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‘Entire Process Has Been Unfair’: Karuna Nundy on CJI Clean Chit

SC advocate Karuna Nundy explains what the inquiry panel got wrong, and what the complainant can do next.

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“Frankly, it’s a matter of sadness that things have come to this pass.”

Supreme Court advocate Karuna Nundy expressed her disappointment at the way in which the allegations of sexual harassment against Chief Justice of India Ranjan Gogoi have been handled by the court, and the manner in which the Justice Bobde-led panel conducted its inquiry.

In an exclusive interview to The Quint, Nundy explained why she had hoped for a fair process to be followed, and had been hopeful this would happen, especially after Justice Ramana recused himself from the in-house committee which probed the complaint made by a former junior court assistant.

However, the process followed by the panel turned out to be problematic, with them failing to provide the complainant with a lawyer, or even anyone to support her.

“I can’t see why she would not be allowed a lawyer, given the fact that the balance of power was so massive here, particularly in the area of law, between a court assistant and the Chief Justice of India. I think that a lawyer or amicus curiae is something that really should have been granted in the blink of an eye.”

According to Nundy, not only did the inquiry panel fail to comply with the basic requirements for such a matter, but “they should have gone far beyond, given the particular circumstances.”

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What Happens Now?

So does the complainant have any options going forward?

Nundy believes she does. She says she should be able to file a writ petition in the Delhi High Court challenging the decision of the inquiry panel – though this would “take a judge that had courage and integrity above and beyond what any judge has been called on to do.”

If this were to happen, though, she thinks there are a number of grounds on which the decision can be challenged, for being violative of the principles of natural justice.

First, on the basis that reasons were not given (since the report hasn’t been made public and isn’t being given to the complainant). Second, how could the principles of natural justice be satisfied when the complainant had withdrawn from the inquiry?

Nundy also makes an important point about how the fact that this was a case against the CJI should have been factored into the process.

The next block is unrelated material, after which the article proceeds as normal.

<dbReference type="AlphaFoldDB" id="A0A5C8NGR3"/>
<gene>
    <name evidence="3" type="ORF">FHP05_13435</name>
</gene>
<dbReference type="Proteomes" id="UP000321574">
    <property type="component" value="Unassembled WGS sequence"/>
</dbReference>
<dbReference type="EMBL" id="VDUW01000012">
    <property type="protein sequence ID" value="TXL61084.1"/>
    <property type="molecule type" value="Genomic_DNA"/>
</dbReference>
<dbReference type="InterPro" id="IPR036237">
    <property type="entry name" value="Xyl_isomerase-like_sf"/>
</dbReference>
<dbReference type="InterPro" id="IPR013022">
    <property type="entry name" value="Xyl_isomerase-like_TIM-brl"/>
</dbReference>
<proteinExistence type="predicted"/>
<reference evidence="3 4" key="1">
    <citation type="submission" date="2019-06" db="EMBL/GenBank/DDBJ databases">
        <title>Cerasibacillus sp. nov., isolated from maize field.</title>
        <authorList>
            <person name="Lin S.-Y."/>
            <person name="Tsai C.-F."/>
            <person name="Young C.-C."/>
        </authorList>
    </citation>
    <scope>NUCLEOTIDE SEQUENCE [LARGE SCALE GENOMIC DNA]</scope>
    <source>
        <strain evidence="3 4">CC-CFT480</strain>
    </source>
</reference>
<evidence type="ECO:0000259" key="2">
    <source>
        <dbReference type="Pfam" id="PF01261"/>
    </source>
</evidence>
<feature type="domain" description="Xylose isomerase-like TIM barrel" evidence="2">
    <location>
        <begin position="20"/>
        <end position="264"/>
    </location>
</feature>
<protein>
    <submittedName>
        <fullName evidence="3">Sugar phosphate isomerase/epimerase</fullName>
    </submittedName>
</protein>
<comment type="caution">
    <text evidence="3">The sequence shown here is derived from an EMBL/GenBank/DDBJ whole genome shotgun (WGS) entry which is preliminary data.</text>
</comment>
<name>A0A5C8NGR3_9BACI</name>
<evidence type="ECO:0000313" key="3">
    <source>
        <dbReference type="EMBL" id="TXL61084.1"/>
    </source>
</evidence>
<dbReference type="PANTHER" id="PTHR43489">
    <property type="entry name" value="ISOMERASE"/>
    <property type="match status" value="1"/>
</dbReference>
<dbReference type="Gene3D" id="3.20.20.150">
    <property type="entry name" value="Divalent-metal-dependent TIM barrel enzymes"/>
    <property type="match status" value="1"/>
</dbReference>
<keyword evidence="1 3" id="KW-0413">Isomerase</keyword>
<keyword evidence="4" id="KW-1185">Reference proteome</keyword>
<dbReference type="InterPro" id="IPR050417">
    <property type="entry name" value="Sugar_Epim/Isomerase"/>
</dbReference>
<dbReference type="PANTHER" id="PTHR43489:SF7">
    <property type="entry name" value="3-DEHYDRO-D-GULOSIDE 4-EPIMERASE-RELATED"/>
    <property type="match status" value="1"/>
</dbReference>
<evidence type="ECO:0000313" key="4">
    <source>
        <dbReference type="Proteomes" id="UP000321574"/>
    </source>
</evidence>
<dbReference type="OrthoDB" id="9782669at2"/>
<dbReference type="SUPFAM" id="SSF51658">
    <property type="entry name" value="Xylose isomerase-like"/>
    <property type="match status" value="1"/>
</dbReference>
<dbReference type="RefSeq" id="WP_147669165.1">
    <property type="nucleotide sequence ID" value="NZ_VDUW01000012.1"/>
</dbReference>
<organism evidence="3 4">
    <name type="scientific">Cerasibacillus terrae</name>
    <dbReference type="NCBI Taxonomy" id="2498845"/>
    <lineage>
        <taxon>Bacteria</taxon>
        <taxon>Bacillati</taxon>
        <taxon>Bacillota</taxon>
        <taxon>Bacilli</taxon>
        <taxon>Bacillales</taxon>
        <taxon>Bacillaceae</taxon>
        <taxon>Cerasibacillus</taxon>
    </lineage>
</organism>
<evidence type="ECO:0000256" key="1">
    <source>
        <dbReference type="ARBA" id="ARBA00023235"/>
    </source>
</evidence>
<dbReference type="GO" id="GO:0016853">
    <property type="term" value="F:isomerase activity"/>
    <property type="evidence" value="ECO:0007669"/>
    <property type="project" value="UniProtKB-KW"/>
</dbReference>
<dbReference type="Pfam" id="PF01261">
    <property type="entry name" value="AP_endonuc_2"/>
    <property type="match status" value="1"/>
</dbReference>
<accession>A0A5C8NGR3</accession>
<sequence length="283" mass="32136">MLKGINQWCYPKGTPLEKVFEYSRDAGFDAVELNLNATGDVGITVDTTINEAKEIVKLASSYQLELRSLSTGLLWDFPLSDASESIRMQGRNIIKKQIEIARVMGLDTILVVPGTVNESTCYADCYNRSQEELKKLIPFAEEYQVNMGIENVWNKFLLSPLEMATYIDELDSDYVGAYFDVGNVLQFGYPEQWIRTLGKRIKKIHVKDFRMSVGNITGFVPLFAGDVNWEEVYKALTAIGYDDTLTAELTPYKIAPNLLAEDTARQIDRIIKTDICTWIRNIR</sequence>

“The content of natural justice varies according to the nature of the hearing. And where the nature of the hearing is that you are impugning the actions of a Supreme Court Chief Justice before a Supreme Court panel, then surely, natural justice requires that you be assisted by a lawyer.”

She also makes a compelling argument that the process against the CJI has to adhere to the same standards followed in other workplaces.

She believes that the process could have been salvaged and that it hadn’t been too late for the panel to accept the requests of the complainant for a lawyer and external committee – something which had been reportedly suggested by Justice DY Chandrachud.

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Whither the Court’s Reputation?

At the end of the day, however, these things were not done, and the panel arrived at its decision ex parte, granting the CJI a clean chit. Regardless of the merits of the case, the way in which the inquiry conducted itself will be its legacy.

“The entire process has been so unfair, actually, that ... the final decision maligns the reputation of the fairness of the court – because of the process which has been so problematic. I just think that the court has not done itself any service in this regard.”

Nundy was unsure whether this will lead to more protests like the one outside the Supreme Court on Tuesday, though by Wednesday, there were more protests and more detentions of activists by Delhi Police at Rajiv Chowk.

More than this, she was concerned about the lines of further inquiry the court is still looking into, including a petition against the lawyers who helped the complainant, and the claims of a conspiracy to frame the CJI by advocate Utsav Bains.

(At The Quint, we are answerable only to our audience. Play an active role in shaping our journalism by becoming a member. Because the truth is worth it.)

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Topics:   Supreme Court   Inquiry   Protestors 

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